Thoughts on the MBC Clip and the Facebook Reaction

An article ran in the Joongang Ilbo yesterday about the recent anti-foreigner propaganda clip that aired on MBC, and which I mentioned here.

Tonight, I posted a long post to Facebook, about the anti-MBC organization that has formed there. Mostly about how the organization needs to move beyond being anti-MBC if it is to achieve anything useful in the long run. What I wrote on Facebook (here) is as follows:

A thought.

MBC is not the source of these ideas, nor will it be the only place such crap is aired, published, or propagated in Korean society. MBC’s video isn’t the problem, it’s a symptom of the problem, and the problem at hand affects many more demographics than seem to be represented here in this discussion.

I think being too MBC-centric might hobble whatever you’re trying to do here in the long run. Not that our position is anything like that of African-Americans in the US — seriously, folks — but they don’t call it the “Action Against Jim Crow and the Racist, Blatantly etc etc.”, they call it the NAACP. (Same goes for the ADL [“Anti-Defamation League”] and NOW [“National Organization for Women”].)

If you really, seriously want to make things better, a more generalized blanket organization will need to be formed. It will need to involve people who live here long term, to keep it going. It will take energy. It will take time. The members would need to be fluent in Korean. If you want actual social change. And it will take a lifetime or two of many people working for it for even a moderate change, because that’s how it works with xenophobia as entrenched as it is in Korean society.

I suspect things are not quite so bad for foreigners in Korea that this will actually happen. I also suspect there won’t be a demand for foreign language teachers here long enough for it to matter much. People living somewhere temporarily on residency visas tend not to invest themselves in such organizations.

But realistically, if you do plan on making your home here for a long time, that’s what you’d want to do: form an umbrella organization. You’ll want to get people of the caliber of those who founded the NAACP, if you can find them — with such a small population of expats, and so much turnover, you may not end up with a W.E.B. Du Bois, sadly; and you’ll want to take a page from the NAACP’s book in forming an organization as diverse as possible, bringing in sympathetic Koreans and very aggressively bringing in membership from the non-white/non-Western community.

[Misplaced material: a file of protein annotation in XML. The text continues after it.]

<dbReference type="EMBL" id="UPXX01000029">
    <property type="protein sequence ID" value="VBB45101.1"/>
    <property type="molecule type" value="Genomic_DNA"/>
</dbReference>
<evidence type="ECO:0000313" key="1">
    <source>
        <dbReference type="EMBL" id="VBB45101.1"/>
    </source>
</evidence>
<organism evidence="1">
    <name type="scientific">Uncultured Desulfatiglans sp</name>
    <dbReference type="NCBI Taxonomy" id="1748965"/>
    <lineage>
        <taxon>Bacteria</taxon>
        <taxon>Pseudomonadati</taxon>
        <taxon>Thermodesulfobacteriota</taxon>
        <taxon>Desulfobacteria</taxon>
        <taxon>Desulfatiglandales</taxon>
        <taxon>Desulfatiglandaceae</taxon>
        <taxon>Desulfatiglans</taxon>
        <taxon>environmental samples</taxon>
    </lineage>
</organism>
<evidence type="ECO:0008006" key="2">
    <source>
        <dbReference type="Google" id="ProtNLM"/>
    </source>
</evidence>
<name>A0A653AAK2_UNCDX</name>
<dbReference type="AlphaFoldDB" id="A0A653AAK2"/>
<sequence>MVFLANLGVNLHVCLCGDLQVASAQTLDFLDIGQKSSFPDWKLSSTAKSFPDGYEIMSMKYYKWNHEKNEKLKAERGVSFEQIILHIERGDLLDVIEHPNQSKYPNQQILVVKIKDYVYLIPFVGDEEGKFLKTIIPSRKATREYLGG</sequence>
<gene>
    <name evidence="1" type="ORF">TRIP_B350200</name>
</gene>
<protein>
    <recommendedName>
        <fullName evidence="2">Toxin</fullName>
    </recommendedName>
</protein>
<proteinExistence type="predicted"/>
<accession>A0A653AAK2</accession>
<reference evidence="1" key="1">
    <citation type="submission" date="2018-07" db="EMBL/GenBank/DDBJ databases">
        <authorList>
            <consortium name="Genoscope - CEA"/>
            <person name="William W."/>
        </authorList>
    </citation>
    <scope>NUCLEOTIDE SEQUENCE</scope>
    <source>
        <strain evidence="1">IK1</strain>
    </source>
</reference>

In fact, my sense is that the white foreigners in any such organization would probably play a role more like the Jewish-Americans in the early NAACP did; that is, as working from a position of relative (not absolute) racial and social privilege, for the betterment of all minorities in Korean society. This would also give all of us some perspective on the realities of race here, because, let’s be honest: while seeing videos like the MBC clip is insulting, and truly sucks (and regardless of how crappy are the worst of our personal experiences), we face only a fraction of the incredible crap that foreign emigrants to Korea of other races — as well as mixed-race Koreans of all ages, and Korean women and men who choose “others” as mates — find themselves having to endure here on a daily basis.

And if we all really, seriously believe in racial equality, the only non-hypocritical step is to move beyond being the predominantly white liberals that most of us are now, fretting over the abuse of their own collective image, and band together with everyone else who believes in and starves for racial equality… and then turn those collective energies to push Korean society in that direction.

I’ll be honest: I’m unlikely to remain here long enough myself to take part in such an organization very meaningfully (after eleven years, I’ve kind of had enough of it, and my [Korean] partner is sick and tired of being treated like a criminal for her choice of mate); but I would willingly contribute time and energy to it while I am here, in order to help make sure such a group would get a good start. A group that would have intelligent, coherent, and Korean-culture-appropriate talking points to respond to silliness like the recent comment that it’s a “guilty conscience” that is provoking the negative reaction to the MBC clip.

But such a group couldn’t exist primarily online; I think an in-person meeting of people seriously interested in being part of such a group in the long term would be a necessary first step. Intelligent discussion of strategy and organizational mandate and such would be a good thing to do, with some time for reflection and rethinking of things; but the most important thing would be to form a community of people and figure out how to get on the same page with regard to a bunch of things.


7 thoughts on “Thoughts on the MBC Clip and the Facebook Reaction

  1. I’ll be honest: I’m unlikely to remain here long enough myself to take part in such an organization very meaningfully (after eleven years, I’ve kind of had enough of it, and my [Korean] partner is sick and tired of being treated like a criminal for her choice of mate. . .